Poll: Market Research Question #1: Do you plan to purchase a Leroux-Erik plushie? Vote Now!
Author has written 11 stories for Phantom of the Opera.
Please help, if you are able!
The Erik Plush Project is nearly complete AT LAST!
Why I'm here at FFN:
Actually, now that I think about it, it's not nearly as irrational as one might think considering that in the 7th grade other students used to steal the notebooks in which I kept my stories and read them aloud in mocking sing-song tones... For a while I endured that, but I never managed to finish the 7th grade novel, the plot of which involved a young girl who had been adopted by a tyrannous uncle and a timorous aunt and ran away from home in search of information about the past of her parents. I can't remember what I wrote during the 9th grade year (so maybe it wasn't very good) but I do recall that by 10th grade I was telling the story of two wealthy sisters, one in high school and one in elementary who encounter a homeless boy in the park a few blocks from their house and begin to learn about people different from themselves. I never finished that either, and during college I wrote only poetry. Following graduation, I accepted a job and then wrote nothing for nearly ten years until a strange series of events brought me here.
Following severing ties with a family member who was well-meaning but unintentionally discouraging, I happened across the song Music of the Night and remembered how much I had liked Phantom of the Opera in high school. Not long after that I got a new job that gave me far more free time than the one I'd held for ten years had. Then Phantom of the Opera came through our town and my husband bought us tickets. But I had to run out and buy the novel on the way home because something was missing that I knew I remembered, so I read through it that same night, and, realizing that I was not going to be able to sleep without doing something about the tragic ending, I started writing just for me. Then one day I noticed my stepdaughter surfing around at fanfictiondotnet and I thought "If no one knows it's me, no one can make fun... or if they do I can delete my account and retire back into obscurity without ever admitting it was me." The couple of paragraphs I wrote to console myself suddenly became an all-consuming project and a hundred other Phantom fanfics jumped into my head simultaneously. That was March of 2008. Miraculously, a few of you actually liked what I wrote and made encouraging comments, and then someone wonderful told other people to check out my story, and now... well... suffice to say that because of you I now write again--EVERY day, just like when I was in the 7th grade. I'm excited about it again; I have at least three new things I'm going to start on here when I finish this one--but more importantly, I have ideas for how to revise and finish those OLD novels and ideas for NEW novels, especially one that is going to be incredibly fun because it will include references to POTO without being fanfiction in the least.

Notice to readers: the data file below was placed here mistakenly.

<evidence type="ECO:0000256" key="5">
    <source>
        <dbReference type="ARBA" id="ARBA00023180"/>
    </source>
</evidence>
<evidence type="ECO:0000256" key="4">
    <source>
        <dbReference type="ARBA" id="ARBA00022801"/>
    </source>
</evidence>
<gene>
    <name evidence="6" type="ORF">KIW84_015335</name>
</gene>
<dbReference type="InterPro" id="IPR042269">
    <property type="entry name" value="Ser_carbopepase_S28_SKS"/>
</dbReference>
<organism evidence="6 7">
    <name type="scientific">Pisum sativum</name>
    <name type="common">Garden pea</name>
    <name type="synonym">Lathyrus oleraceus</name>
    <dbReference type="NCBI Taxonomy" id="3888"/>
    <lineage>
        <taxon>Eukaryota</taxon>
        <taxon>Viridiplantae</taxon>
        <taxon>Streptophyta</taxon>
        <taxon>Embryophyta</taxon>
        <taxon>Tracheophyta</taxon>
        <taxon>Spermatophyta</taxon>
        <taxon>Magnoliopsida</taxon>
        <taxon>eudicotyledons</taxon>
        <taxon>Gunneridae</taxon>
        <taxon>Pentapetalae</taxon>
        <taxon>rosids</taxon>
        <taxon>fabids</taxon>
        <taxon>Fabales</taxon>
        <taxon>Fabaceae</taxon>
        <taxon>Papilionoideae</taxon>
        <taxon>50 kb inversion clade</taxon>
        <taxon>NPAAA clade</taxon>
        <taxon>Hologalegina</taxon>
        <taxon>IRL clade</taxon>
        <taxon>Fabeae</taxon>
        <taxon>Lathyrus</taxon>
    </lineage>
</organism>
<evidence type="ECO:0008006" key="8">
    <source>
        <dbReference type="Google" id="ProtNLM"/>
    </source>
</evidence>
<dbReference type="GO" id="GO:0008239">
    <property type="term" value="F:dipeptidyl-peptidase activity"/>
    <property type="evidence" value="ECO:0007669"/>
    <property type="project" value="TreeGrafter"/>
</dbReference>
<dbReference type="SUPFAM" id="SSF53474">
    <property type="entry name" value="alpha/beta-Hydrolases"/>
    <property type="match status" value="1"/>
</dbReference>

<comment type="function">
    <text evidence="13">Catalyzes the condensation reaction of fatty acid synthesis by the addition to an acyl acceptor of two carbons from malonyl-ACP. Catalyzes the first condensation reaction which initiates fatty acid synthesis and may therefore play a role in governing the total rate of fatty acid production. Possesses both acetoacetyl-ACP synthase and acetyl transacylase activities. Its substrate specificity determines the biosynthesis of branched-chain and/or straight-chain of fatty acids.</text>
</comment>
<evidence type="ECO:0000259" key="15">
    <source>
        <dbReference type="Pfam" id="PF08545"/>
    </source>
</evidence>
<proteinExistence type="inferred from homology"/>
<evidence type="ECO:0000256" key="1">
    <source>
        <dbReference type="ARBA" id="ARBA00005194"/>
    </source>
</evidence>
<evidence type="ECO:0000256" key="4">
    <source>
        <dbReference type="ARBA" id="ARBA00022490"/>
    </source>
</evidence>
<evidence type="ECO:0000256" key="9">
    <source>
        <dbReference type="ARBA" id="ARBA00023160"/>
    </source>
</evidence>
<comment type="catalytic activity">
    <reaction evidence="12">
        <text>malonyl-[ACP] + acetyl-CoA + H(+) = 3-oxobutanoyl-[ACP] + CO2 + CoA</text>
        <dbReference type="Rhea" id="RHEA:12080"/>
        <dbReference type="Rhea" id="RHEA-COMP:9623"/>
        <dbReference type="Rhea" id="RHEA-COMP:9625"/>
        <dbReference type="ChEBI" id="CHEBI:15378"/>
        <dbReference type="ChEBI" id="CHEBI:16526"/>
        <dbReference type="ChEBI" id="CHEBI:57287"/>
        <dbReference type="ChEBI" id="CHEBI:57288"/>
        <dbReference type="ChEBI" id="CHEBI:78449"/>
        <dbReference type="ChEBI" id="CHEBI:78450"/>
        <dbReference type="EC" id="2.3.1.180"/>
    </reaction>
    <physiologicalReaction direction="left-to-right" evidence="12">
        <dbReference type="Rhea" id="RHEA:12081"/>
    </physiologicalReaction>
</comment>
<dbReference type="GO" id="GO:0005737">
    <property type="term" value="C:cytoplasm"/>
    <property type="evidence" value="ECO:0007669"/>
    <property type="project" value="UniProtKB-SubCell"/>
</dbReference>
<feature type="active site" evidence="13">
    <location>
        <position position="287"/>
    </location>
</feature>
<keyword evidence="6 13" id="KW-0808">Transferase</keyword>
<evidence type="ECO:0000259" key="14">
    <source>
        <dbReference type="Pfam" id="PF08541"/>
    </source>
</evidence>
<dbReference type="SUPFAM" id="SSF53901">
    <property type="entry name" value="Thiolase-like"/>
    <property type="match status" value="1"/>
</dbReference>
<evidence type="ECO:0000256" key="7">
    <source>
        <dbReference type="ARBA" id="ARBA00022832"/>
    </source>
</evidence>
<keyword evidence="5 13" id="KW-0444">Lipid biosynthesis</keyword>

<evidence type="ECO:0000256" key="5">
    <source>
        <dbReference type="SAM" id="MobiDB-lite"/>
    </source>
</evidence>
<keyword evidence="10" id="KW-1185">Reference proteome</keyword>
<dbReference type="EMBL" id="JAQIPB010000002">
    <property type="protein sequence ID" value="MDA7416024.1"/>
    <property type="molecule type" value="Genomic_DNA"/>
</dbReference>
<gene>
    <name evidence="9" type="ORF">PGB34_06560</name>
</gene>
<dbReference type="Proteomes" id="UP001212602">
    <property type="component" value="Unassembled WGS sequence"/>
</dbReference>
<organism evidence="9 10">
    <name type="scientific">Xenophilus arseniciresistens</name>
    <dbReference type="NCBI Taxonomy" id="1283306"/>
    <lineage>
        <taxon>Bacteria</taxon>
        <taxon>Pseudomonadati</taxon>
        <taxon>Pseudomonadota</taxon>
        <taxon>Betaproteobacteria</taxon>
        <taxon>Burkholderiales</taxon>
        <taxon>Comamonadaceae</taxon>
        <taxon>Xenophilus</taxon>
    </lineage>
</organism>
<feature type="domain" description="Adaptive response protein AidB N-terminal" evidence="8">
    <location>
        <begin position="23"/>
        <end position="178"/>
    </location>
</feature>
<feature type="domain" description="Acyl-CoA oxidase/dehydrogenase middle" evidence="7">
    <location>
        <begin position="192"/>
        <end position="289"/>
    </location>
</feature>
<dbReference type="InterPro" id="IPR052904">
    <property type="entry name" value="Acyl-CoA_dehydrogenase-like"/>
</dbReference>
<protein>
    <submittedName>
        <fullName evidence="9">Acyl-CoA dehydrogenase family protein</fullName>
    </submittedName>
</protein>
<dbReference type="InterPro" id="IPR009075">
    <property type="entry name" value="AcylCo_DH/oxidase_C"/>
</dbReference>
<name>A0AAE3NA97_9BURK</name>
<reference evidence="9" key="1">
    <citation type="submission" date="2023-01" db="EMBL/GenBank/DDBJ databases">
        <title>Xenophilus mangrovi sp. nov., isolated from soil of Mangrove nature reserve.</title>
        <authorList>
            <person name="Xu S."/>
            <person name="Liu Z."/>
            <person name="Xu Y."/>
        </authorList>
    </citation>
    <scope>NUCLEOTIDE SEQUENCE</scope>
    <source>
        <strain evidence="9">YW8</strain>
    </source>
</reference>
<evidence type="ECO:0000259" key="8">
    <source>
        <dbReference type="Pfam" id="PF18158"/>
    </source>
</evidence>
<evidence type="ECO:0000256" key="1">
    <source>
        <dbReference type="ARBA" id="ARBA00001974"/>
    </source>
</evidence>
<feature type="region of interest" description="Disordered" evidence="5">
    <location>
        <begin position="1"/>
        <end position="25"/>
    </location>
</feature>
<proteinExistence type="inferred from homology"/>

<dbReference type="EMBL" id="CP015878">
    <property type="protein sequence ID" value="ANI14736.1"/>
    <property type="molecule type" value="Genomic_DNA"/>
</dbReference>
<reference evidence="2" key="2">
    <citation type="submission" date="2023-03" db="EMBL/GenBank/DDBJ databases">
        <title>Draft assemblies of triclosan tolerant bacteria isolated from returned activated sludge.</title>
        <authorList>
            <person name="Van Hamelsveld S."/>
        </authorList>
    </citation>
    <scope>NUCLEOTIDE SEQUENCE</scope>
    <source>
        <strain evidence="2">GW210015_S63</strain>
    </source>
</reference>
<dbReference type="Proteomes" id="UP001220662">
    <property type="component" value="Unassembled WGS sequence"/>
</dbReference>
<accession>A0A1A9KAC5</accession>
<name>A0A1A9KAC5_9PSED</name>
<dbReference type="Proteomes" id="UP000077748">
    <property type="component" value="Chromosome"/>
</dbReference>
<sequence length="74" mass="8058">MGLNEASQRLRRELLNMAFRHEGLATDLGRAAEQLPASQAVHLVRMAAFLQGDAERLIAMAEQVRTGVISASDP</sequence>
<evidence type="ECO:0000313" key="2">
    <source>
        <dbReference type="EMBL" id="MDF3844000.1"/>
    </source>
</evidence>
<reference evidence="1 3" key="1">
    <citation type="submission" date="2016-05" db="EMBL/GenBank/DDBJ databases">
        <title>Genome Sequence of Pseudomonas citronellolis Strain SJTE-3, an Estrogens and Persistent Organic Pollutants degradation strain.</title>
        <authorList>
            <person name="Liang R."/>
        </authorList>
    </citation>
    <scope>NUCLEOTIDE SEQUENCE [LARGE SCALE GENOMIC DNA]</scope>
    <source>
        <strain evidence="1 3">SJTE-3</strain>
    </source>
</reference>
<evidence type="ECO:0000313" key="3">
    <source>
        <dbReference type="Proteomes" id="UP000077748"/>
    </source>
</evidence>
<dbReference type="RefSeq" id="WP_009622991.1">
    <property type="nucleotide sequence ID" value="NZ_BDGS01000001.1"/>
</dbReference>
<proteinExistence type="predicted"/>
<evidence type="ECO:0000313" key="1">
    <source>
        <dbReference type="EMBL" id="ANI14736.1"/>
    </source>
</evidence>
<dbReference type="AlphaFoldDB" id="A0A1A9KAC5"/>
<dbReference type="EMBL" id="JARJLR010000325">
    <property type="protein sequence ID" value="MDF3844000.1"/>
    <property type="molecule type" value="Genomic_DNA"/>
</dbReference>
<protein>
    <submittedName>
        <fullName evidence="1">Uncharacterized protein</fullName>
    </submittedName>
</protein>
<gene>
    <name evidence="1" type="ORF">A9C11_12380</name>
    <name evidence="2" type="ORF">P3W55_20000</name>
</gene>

My point, in telling you this, is to let you know that I am forever in your debt for all your helpful and encouraging reviews. I thought I'd start here because, though descriptions and plots could get flamed, working with someone else's characters provided a safety net of sorts. This is only partially true. Phantom of the Opera readers are some of the most wonderful readers and reviewers there are out there, and I only wish that the people who like to write cruel reviews would grow up (or crawl off and die) because while they think they are just having fun (or worse yet, they may actually think they are constructive) what they may in fact be doing is causing other writers to give up their dreams the way I almost did.
Some thoughts on writing: